Enterprise Resource Planning (ERP)


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Introduction

In any industry, some of the demands managers face is to be cost effective. In addition to that, they are also faced with challenges such as to analyze costs and profits on a product or consumer basis, to be flexible to face ever altering business requirements, and to be informed of management decision making processes and changes in ways of doing business.

However, some of the challenges holding managers back include the difficulty in attaining accurate information, lack of applications that mimic existing business practices and bad interfaces. When some challengers are holding a manager back, that is where Enterprise Resource Planning (ERP) comes into play.

Over the years business applications have evolved from Management Information Systems with no decision support to Corporate Information Systems, which offer some decision support to Enterprise Resource Planning. Enterprise Resource Planning is a software solution that tackles the needs of an organization, taking into account the process view to meet an organization's goals while incorporating all the functions of an organization.

Its purpose is to make easy the information flow between all business functions within the boundaries of the organization and manage the organization's connections with its outside stakeholders.

In a nutshell, the Enterprise Resource Planning software tries to integrate all the different departments and functions of an organization into a single computer system to serve the various needs of these departments.

The task at hand, of implementing one software program that looks after the needs of the Finance Department together with the needs of the Human Resource Department and the Warehouse, seems impossible. These different departments usually have an individual software program that is optimized in the way each department works.

However, if installed correctly this integrated approach can be very cost effective for an organization. With an integrated solution, different departments can easily share information and communicate with one another.

The following diagram illustrates the differences between non-integrated systems versus an integrated system for enterprise resource planning.

Enterprise Resource Planning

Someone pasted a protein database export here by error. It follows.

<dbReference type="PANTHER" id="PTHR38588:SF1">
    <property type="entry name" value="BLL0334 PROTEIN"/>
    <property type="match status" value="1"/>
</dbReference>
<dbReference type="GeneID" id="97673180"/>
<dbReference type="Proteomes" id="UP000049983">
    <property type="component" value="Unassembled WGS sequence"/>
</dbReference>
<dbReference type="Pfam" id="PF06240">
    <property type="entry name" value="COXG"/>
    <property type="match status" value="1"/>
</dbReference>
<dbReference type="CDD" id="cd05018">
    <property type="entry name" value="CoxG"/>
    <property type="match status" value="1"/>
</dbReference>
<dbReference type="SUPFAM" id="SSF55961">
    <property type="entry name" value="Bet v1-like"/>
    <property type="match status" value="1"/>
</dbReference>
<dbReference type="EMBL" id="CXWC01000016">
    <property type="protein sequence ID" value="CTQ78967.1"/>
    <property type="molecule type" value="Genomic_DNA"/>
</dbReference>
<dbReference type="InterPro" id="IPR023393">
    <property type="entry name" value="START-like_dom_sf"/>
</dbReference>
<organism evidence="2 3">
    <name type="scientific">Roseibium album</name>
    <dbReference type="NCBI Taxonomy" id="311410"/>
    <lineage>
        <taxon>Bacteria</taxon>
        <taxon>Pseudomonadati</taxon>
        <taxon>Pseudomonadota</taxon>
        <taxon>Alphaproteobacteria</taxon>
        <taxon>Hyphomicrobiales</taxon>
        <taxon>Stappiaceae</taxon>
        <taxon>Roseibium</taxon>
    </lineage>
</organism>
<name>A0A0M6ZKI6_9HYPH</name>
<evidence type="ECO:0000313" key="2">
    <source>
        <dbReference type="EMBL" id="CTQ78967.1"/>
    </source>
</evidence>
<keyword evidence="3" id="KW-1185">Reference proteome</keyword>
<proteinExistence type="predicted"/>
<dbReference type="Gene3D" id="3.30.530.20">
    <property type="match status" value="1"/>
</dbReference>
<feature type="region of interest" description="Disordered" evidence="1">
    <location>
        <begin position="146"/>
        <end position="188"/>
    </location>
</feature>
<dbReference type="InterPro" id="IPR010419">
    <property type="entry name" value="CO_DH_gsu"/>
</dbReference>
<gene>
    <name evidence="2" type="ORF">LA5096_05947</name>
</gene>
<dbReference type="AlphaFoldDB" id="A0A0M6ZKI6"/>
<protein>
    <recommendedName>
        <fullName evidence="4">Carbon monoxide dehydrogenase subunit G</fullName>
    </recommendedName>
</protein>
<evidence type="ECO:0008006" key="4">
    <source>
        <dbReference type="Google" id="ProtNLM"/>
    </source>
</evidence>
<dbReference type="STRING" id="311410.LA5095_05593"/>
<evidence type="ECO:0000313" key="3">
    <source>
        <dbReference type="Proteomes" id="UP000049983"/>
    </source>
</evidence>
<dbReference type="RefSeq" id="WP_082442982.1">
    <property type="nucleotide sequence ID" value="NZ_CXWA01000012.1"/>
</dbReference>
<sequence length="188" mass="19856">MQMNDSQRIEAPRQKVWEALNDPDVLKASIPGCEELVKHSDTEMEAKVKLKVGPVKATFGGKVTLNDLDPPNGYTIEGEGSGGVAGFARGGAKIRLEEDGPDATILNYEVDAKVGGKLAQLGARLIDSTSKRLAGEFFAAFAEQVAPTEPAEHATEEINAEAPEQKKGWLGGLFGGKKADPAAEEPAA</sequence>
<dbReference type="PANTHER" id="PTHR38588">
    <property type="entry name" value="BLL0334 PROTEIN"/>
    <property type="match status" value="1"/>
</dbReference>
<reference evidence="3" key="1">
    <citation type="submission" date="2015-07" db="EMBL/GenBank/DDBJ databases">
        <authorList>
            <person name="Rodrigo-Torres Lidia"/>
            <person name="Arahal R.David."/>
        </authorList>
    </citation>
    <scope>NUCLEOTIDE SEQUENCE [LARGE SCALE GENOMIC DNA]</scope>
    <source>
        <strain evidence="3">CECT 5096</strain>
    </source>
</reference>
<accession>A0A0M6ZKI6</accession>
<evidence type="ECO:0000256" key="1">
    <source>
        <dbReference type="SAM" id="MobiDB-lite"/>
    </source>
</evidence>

The Driving Force behind ERP

There are two main driving forces behind Enterprise Resource Planning for a business organization.

  • In a business sense, Enterprise Resource Planning ensures customer satisfaction, as it leads to business development that is development of new areas, new products and new services.

    Also, it allows businesses to face competition for implementing Enterprise Resource Planning, and it ensures efficient processes that push the company into top gear.

  • In an IT sense: Most softwares does not meet business needs wholly and the legacy systems today are hard to maintain. In addition, outdated hardware and software is hard to maintain.

Hence, for the above reasons, Enterprise Resource Planning is necessary for management in today's business world. ERP is single software, which tackles problems such as material shortages, customer service, finances management, quality issues and inventory problems. An ERP system can be the dashboard of the modern era managers.

Implementing ERP System

Producing Enterprise Resource Planning (ERP) software is complex and also has many significant implications for staff work practice. Implementing the software is a difficult task too and one that 'in-house' IT specialists cannot handle. Hence to implement ERP software, organizations hire third party consulting companies or an ERP vendor.

This is the most cost effective way. The time taken to implement an ERP system depends on the size of the business, the number of departments involved, the degree of customization involved, the magnitude of the change and the cooperation of customers to the project.

Advantages of ERP System

  • With Enterprise Resource Planning (ERP) software, accurate forecasting can be done. When accurate forecasting inventory levels are kept at maximum efficiency, this allows for the organization to be profitable.

  • Integration of the various departments ensures communication, productivity and efficiency.

  • Adopting ERP software eradicates the problem of coordinating changes between many systems.

  • ERP software provides a top-down view of an organization, so information is available to make decisions at anytime, anywhere.

Disadvantages of ERP System

  • Adopting ERP systems can be expensive.

  • The lack of boundaries created by ERP software in a company can cause problems of who takes the blame, lines of responsibility and employee morale.

Conclusion

While employing an ERP system may be expensive, it offers organizations a cost efficient system in the long run.

ERP software works by integrating all the different departments in on organization into one computer system allowing for efficient communication between these departments and hence enhances productivity.

The organizations should take extra precautions when it comes to choosing the correct ERP system for them. There have been many cases that organizations have lost a lot of money due to selecting the 'wrong' ERP solution and a service provider for them.



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